Do I fill in the inside with additional clay? Well, that adds weight to the pot and the potential for uneven drying which can cause cracks.

Do I put in a thin layer of clay on the inside suspended over the low point? Then I create a hollow section in the pot and trapped air can cause explosions in the kiln during firing.

Do I fill in that part after the planter is completely fired with some non-clay material like caulk or silicone? I tried it on some pots I had already created and it works, but needs a lot more caulk, etc than it would appear. In addition to the added cost of the filler, the end result doesn’t look great.

In the end it was my second idea above that actually gave me the best solution. To release the trapped air in the pot I tried that idea on, I put holes in the bottom of the feet. The minute I did it, I realized, “Duh! Just put holes through the feet.”

It turned out to be the easiest, simplest solution and has the added benefit of being virtually invisible unless you look inside the pot or turn it over. So, now all of my planters from the very smallest to the largest have a minimum of five drainage holes (as pictured below).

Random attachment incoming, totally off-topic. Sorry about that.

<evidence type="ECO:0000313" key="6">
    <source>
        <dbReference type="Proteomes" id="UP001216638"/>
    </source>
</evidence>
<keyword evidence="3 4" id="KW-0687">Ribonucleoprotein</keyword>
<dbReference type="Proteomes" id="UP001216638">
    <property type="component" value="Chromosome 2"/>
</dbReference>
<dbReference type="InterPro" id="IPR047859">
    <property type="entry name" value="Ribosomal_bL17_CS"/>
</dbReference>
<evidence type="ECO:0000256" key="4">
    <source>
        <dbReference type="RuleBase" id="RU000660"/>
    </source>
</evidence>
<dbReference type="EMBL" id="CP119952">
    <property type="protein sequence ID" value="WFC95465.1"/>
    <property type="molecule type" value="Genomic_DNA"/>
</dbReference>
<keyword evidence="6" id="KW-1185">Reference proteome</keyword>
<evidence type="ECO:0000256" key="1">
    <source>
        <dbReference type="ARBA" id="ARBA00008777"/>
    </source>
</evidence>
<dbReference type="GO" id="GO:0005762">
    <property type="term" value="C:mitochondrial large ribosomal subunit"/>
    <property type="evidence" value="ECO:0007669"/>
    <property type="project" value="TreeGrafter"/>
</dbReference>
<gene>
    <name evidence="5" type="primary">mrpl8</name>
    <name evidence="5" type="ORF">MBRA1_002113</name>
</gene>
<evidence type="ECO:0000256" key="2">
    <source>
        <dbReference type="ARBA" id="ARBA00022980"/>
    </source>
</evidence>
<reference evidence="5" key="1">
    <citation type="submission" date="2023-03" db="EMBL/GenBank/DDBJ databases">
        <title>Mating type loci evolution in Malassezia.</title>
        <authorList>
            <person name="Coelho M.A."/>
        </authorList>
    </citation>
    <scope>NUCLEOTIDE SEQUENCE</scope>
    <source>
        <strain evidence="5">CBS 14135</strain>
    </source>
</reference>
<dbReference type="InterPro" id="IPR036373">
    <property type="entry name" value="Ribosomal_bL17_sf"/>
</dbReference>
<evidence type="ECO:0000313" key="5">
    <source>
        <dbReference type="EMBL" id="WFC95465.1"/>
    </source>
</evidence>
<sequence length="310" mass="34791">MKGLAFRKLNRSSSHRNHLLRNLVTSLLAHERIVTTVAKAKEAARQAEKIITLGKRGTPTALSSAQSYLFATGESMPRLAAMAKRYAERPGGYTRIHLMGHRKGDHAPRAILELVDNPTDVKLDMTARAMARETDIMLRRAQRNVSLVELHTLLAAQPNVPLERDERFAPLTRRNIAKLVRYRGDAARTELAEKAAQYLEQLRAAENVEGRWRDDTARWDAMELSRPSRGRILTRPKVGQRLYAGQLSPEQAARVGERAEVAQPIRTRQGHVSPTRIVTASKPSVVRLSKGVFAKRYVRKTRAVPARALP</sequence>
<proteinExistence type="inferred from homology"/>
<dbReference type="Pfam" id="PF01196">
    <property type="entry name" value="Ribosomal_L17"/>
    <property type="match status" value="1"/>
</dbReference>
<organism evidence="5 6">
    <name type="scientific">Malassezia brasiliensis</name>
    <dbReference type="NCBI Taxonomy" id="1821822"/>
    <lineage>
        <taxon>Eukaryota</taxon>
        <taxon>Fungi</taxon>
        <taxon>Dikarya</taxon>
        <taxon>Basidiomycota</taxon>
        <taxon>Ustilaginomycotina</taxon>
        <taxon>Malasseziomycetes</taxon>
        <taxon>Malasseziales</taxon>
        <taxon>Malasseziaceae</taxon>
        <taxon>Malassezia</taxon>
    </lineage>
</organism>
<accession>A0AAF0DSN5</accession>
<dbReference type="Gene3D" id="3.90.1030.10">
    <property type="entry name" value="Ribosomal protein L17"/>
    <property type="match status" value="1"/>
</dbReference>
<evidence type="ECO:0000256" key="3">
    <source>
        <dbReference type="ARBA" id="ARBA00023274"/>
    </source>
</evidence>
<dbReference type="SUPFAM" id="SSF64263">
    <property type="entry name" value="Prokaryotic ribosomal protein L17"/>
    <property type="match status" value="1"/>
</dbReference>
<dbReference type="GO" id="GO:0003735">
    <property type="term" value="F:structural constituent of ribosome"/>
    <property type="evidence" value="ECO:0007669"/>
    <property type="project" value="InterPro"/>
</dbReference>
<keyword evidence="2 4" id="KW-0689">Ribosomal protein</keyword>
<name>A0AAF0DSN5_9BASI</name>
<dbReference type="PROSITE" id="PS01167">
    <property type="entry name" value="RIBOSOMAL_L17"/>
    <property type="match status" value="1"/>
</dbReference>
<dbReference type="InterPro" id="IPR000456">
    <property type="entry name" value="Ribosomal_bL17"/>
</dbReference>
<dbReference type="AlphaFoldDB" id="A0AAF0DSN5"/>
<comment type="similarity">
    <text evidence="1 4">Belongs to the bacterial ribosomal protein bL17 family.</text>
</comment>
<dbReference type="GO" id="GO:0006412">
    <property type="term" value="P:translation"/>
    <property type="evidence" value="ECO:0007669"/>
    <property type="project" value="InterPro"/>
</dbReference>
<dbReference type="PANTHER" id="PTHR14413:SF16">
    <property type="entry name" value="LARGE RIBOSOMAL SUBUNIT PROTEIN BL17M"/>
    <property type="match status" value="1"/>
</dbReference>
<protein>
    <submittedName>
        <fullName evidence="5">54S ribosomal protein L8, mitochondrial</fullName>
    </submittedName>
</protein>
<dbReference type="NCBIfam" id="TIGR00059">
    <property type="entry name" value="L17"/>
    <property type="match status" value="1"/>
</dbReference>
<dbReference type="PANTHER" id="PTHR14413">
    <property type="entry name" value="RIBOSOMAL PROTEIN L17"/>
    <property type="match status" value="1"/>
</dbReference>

At a recent show I learned that all of my drainage holes in my feet are actually helpful if the pot is used to plant bonsai since the initial planting requires the bonsai tree to be wired into the pot for security while it roots. So, there you have it! Two solutions in one – prevents root rot and allows for wire!

Looking for a great planter with absolutely fabulous drainage? Then be sure to check out my Etsy shop!

Its Good to Have Standards

Last fall I worked out and began creating standard sizes for my planters. It makes life so much easier. I no longer have to sit and sort pots by approximate size to figure out the right prices. I no longer willy-nilly cut out slabs of clay and hope that the proportions make sense once I start to form them.

Lots of unexpected things have worked out as a result of this change too. I can easily size up or down my planters with very little effort. Before I would make what I thought were larger and/or smaller sizes only to discover there was not as much variation as I had anticipated. I can also list multiples of the same planter design in my online shop since it has become a no-brainer to re-create the same dimensions.

But the best result of standard sizes? You’ll never guess, but my planters now all nest perfectly inside one another. Isn’t that cool?! I think that’s so cool!